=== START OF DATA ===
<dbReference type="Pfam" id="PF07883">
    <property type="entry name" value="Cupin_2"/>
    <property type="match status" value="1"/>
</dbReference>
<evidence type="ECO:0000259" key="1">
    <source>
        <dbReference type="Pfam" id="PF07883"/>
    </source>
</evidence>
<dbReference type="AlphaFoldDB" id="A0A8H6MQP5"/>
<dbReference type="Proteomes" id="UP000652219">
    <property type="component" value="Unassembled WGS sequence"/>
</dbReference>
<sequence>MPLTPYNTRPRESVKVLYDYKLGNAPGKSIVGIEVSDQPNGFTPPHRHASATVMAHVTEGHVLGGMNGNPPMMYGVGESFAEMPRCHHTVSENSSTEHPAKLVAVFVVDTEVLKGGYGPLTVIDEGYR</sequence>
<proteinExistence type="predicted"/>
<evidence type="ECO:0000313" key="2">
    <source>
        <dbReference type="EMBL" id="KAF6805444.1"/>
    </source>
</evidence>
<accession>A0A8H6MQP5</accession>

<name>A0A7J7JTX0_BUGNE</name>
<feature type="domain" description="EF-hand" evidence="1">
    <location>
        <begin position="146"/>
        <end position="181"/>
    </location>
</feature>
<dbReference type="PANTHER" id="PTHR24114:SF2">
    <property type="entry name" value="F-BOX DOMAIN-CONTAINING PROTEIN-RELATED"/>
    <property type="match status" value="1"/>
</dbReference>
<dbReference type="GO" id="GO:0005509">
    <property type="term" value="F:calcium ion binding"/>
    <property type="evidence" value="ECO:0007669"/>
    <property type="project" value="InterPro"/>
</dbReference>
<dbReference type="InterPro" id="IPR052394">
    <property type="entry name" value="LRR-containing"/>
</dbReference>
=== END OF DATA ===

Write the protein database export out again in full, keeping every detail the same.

<dbReference type="Pfam" id="PF07883">
    <property type="entry name" value="Cupin_2"/>
    <property type="match status" value="1"/>
</dbReference>
<evidence type="ECO:0000259" key="1">
    <source>
        <dbReference type="Pfam" id="PF07883"/>
    </source>
</evidence>
<dbReference type="AlphaFoldDB" id="A0A8H6MQP5"/>
<dbReference type="Proteomes" id="UP000652219">
    <property type="component" value="Unassembled WGS sequence"/>
</dbReference>
<sequence>MPLTPYNTRPRESVKVLYDYKLGNAPGKSIVGIEVSDQPNGFTPPHRHASATVMAHVTEGHVLGGMNGNPPMMYGVGESFAEMPRCHHTVSENSSTEHPAKLVAVFVVDTEVLKGGYGPLTVIDEGYR</sequence>
<proteinExistence type="predicted"/>
<evidence type="ECO:0000313" key="2">
    <source>
        <dbReference type="EMBL" id="KAF6805444.1"/>
    </source>
</evidence>
<accession>A0A8H6MQP5</accession>

<name>A0A7J7JTX0_BUGNE</name>
<feature type="domain" description="EF-hand" evidence="1">
    <location>
        <begin position="146"/>
        <end position="181"/>
    </location>
</feature>
<dbReference type="PANTHER" id="PTHR24114:SF2">
    <property type="entry name" value="F-BOX DOMAIN-CONTAINING PROTEIN-RELATED"/>
    <property type="match status" value="1"/>
</dbReference>
<dbReference type="GO" id="GO:0005509">
    <property type="term" value="F:calcium ion binding"/>
    <property type="evidence" value="ECO:0007669"/>
    <property type="project" value="InterPro"/>
</dbReference>
<dbReference type="InterPro" id="IPR052394">
    <property type="entry name" value="LRR-containing"/>
</dbReference>